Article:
$100,000 Going To Event Center
The Britton City Council unanimously approved spending up to $100,000 from its capital outlay fund at its regular meeting Monday to wrap up some unfinished projects at the Britton Area Event Center.
Number one on the list is an elevator to allow handicapped accessibility to the second level that will allow finishing work to occur on that floor. Donations have already been received for two meetings rooms on the second floor. A $20,000 donation has also been earmarked for the elevator.
Also included is a public address system, a soundproof curtain for the stage, stage lighting, and a security system for the building. The curtain will be on a track to allow flexibility on how the the ater and main gym area can be used.
The board also discussed how rising COVID-19 cases may affect the city. Marshall County Healthcare Center (MCHC) Administrator Nick Fosness and Clinic Director Mandy Carlson talked with the council on the current situation in the county.
“The MCHC and Avera are encouraging people to follow CDC guidelines and mask, social distance, and wash hands,” stressed Fosness. “We want people to do activities safely and to protect those that are vulnerable.”
COVID-19 cases in the county increased by 15 this week, and Fosness said that number is a bit misleading.
“Up to this point we’ve been in a bubble, but the river is rising and Marshall County is now considered as having substantial community spread like just about every other county in the state,” Fosness noted. “There are also some people with symptoms that have not been tested because they’ve been asked to stay at home and not risk infecting other people.”
The council and MCHC agreed to work together to develop an advertising campaign to remind area residents of good safety protocol regarding the virus.
In a related issue the council has agreed to permit MCHC to put some exercise equipment in the conference room in the Event Center. The MCHC Wellness Center, which has over 200 members, has been closed since mid-March and is now being used as a Wellness Clinic. Equipment will likely remain at the Event Center until the MCHC renovation project is complete and will be open to the public under rules established by MCHC.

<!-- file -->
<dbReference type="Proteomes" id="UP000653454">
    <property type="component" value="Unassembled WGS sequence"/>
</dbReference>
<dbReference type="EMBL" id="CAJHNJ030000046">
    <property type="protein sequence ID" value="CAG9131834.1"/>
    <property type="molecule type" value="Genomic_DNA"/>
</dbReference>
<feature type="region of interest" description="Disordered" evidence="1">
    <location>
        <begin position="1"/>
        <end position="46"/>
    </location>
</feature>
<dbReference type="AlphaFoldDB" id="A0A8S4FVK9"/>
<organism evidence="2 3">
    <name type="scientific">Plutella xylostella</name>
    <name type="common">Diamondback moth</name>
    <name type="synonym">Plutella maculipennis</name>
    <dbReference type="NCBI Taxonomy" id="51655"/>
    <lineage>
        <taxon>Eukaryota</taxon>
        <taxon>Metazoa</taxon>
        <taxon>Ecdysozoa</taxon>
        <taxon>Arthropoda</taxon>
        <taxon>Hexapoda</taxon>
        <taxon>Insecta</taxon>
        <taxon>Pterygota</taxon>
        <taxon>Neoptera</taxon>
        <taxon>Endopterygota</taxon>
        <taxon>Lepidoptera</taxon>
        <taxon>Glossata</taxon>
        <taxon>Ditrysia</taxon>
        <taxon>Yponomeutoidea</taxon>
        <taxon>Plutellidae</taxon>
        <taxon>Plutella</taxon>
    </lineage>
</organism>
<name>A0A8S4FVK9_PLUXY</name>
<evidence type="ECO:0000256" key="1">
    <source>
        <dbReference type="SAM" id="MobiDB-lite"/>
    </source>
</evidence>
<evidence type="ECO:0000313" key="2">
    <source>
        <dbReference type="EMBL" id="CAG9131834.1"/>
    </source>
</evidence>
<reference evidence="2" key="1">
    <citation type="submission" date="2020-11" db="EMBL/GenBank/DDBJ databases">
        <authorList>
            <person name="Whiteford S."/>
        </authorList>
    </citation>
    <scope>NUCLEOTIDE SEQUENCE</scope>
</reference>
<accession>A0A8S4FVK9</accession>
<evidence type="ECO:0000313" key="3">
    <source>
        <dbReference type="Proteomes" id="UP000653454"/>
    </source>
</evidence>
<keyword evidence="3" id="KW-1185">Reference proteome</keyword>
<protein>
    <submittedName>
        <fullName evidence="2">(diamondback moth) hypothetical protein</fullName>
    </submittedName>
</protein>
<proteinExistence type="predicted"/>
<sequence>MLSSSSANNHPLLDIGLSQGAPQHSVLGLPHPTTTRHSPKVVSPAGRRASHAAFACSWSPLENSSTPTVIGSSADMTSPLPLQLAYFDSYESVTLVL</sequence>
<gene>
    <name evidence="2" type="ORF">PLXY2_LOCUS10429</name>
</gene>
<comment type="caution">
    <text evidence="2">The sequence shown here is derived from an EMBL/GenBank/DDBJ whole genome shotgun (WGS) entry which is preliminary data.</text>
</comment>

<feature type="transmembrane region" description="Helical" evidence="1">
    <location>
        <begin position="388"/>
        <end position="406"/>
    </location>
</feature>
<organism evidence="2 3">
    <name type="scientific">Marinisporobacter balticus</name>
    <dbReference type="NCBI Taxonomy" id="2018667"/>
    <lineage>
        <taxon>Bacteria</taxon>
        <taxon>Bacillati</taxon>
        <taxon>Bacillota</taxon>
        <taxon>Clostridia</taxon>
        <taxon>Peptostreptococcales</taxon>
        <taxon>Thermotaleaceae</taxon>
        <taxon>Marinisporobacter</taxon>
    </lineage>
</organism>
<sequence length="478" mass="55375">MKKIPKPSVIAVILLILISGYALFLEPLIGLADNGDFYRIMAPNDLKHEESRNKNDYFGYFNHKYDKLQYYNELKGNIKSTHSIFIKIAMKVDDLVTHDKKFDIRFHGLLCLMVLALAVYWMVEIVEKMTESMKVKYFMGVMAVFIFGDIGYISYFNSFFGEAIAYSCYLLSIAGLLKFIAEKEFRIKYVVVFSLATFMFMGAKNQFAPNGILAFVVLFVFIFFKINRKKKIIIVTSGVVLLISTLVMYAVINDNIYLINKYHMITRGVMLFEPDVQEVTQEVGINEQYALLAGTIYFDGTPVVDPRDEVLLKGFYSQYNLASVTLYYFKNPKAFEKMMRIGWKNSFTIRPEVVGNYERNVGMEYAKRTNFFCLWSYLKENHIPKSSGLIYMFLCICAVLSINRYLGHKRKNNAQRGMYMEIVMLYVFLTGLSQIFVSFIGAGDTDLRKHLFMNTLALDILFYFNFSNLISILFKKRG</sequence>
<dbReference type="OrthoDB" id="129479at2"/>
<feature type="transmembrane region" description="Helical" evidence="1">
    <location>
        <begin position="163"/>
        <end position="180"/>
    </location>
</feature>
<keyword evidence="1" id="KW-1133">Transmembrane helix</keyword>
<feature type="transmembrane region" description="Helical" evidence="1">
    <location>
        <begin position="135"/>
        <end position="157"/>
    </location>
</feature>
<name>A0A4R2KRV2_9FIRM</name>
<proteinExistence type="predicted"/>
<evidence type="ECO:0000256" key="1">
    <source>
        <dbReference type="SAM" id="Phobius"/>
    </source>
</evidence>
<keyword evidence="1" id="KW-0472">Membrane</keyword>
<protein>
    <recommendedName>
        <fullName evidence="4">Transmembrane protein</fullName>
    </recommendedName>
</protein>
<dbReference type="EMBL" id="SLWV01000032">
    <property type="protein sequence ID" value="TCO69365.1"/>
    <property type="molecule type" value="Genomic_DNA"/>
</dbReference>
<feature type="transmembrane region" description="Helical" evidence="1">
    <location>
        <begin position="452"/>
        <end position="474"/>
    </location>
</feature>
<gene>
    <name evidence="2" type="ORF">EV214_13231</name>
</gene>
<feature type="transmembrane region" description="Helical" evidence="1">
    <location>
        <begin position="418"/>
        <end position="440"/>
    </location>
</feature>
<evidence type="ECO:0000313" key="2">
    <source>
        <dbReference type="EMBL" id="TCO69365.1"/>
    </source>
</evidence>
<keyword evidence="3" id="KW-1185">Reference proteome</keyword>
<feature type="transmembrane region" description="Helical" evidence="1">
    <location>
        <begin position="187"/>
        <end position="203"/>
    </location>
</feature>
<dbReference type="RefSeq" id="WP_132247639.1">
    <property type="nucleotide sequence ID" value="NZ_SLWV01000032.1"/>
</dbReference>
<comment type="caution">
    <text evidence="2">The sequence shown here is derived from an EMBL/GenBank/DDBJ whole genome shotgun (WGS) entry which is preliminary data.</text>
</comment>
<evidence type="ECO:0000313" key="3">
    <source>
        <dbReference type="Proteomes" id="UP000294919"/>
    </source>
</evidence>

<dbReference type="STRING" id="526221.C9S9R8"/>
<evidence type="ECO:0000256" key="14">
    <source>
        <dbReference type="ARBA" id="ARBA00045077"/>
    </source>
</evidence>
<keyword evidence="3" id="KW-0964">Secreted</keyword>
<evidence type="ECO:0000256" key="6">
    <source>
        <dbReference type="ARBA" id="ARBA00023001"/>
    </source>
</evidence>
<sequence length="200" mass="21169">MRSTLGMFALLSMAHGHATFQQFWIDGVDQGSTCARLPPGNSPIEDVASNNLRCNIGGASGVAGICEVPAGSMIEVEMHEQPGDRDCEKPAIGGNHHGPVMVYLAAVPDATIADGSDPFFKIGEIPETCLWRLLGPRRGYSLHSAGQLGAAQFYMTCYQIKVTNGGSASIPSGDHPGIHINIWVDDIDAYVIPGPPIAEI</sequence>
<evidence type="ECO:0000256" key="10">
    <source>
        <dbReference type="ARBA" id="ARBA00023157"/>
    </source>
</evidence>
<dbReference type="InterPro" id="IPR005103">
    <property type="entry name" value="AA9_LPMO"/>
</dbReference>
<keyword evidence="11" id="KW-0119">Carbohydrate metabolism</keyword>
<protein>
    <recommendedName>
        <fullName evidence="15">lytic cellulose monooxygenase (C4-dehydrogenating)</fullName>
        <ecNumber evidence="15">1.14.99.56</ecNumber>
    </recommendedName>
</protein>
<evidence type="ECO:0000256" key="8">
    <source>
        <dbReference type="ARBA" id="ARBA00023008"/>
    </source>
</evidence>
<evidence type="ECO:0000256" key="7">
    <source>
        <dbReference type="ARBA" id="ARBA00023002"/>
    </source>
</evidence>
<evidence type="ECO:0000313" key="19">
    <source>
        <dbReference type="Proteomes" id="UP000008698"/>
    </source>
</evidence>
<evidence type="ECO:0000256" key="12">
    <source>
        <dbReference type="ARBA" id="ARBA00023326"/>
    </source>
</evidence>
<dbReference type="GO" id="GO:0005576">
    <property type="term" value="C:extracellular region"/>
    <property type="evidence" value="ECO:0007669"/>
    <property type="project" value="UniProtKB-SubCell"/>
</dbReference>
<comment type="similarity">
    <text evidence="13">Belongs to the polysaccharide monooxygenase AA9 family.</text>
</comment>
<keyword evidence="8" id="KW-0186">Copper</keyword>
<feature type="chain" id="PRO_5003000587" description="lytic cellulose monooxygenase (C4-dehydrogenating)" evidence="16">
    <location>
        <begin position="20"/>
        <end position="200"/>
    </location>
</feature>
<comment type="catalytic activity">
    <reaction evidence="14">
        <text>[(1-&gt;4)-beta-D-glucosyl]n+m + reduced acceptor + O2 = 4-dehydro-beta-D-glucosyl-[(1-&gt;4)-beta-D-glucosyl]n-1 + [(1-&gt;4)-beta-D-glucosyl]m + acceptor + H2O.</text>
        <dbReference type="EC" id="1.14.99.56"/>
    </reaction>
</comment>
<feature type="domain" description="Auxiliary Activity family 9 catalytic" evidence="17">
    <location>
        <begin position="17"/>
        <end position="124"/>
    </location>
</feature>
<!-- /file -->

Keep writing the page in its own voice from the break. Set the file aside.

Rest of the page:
Council members also discussed Stalker Radar, a noncontact body temperature screening device, as a possibility for the Event Center.
“I’m just curious about what our new normal will be for public places,” said Mayor Clyde Fredrickson. “This equipment would indicate if anyone wishing to use the Event Center had an above normal temperature, and I think I would be in favor of something like that.”
Cost of the equipment would run about $2,500. No action was taken.
The council held a Zoom meeting with Damian Gable, architect for the MCHC project. Zoning issues were discussed and the city expressed its desire to help the project move forward smoothly.
In other action the board authorized Fredrickson to negotiate with Reliabank of Watertown for possible purchase of the Leewood Apartments. The building, located on the south side of Britton, has been vacant for many years and was recently purchased at public auction by the bank.
SLH Holdings of Brookings has expressed interest in owning and refurbishing the property and then managing it as an apartment complex. SLH earlier met with the council and asked that it consider donating the property as a form of economic development for the community.
The board approved liquor license renewals for Ken’s Food Fair, Flowers By Anita, Snapper’s Dry Bean, Cliff’s 1- Stop, VFW, Northern Lights Inn, and Dollar General.
The council decided to purchase a new mosquito fogger using $11,000 from the West Nile budget at a total cost of $13,252. Discussion was also held on the purchase of a pickup for city use and a mower for the airport but no action was taken.
The next meeting of the board will be Monday, Dec. 14.